Faroe enters Norwegian oil deal as it faces down takeover
FAROE Petroleum has clinched a deal to boost its oil production in the Norwegian North Sea while battling a hostile takeover bid from its largest shareholder.
The Aberdeen-based producer told shareholders that the asset swap arrangement with Norwegian major Equinor, formerly known as Statoil, would raise its oil production by between 7,000-8,000 barrels of oil a day from next year.
Faroe said the output boost could allow it to return cash to shareholders and push through a sustainable dividend policy.
Graham Stewart, the company’s CEO, told investors that the shareholder sweetener was not designed to see off the bid by top shareholder DNO to take full control of the company.
He added that the deal had been under discussion since before the hostile takeover bid emerged last week.
DNO raised hackles on Faroe’s board with a bid to buy it for 152p a share, valuing the Aim-listed company at £608m – a move dubbed “opportunistic” by Mr Stewart. He advised shareholders to take no action.
DNO already owns 28pc of its smaller rival after a steady campaign of stakebuilding this year.
The Oslo-listed oil giant was forced in April to deny it planned a full takeover offer, triggering City rules that blocked DNO from making an approach for six months.
Faroe’s shares have traded at around 150p a share since August, reaching highs of 170p a share in early October, before falling oil prices dragged its share price down to below 130p last month.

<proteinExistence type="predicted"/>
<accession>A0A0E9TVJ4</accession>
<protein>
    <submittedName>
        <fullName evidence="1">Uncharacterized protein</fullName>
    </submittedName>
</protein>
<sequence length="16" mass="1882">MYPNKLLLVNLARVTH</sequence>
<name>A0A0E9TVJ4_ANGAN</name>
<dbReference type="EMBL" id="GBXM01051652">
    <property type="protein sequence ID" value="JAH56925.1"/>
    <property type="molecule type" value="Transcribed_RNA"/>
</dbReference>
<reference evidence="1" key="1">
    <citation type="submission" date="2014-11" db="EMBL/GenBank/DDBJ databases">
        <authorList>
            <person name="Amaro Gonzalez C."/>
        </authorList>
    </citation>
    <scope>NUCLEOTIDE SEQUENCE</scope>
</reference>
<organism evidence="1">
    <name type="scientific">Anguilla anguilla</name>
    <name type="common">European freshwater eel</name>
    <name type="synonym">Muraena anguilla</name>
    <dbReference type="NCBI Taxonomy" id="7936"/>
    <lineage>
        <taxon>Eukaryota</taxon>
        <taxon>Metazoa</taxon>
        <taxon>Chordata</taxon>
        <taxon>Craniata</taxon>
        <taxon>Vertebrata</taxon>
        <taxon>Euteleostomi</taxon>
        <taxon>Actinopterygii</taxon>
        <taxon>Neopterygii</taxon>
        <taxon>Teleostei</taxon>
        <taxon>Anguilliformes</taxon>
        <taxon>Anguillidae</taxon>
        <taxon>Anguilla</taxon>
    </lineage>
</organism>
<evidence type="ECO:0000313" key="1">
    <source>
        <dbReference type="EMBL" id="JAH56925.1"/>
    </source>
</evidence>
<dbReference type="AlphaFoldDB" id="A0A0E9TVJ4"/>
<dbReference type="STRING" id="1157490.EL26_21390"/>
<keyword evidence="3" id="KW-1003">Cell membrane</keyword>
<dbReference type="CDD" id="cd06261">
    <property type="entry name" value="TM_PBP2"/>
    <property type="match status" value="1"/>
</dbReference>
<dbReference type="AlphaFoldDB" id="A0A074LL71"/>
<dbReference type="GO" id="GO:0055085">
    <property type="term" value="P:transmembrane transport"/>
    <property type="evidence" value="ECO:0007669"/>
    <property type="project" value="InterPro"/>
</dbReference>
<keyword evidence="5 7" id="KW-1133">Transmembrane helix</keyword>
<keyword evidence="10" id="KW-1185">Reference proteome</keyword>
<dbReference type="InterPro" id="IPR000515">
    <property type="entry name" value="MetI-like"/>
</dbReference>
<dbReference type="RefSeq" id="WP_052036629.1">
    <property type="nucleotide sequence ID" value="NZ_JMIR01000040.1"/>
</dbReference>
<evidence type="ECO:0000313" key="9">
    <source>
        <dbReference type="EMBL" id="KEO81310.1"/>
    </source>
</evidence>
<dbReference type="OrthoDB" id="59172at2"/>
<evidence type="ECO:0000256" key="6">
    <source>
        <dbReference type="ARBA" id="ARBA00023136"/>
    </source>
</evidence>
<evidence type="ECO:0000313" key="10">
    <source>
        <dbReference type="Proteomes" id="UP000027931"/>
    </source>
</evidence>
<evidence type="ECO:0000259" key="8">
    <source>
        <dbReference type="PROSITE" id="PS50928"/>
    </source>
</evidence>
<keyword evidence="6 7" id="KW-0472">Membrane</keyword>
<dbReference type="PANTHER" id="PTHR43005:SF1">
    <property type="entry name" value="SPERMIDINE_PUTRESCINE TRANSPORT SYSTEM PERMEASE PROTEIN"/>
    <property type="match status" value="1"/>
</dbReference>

Under the terms of the deal, Faroe will take Equinor’s stakes in the Vilje and Ringhorne East fields, and parts of the state-owned firm’s ownership in the Marulk and Alve fields, in return for its stakes in the Njord field.
Faroe said the deal would help establish an oil production rate of 18,000 to 22,000 barrels a day in 2019, which is almost double the 12,000 barrel daily rate set this year.
“We are now confident in our ability to deliver in excess of 50,000 boepd [barrels of oil equivalent] in the medium term,” Mr Stewart said.
“This will enable us to give careful consideration to a potential return of capital to our shareholders, as an additional element in our capital deployment mix,” he added.
In a statement, DNO said that although the “significant deal” may not have been designed to halt its takeover plans, it would require pause for thought.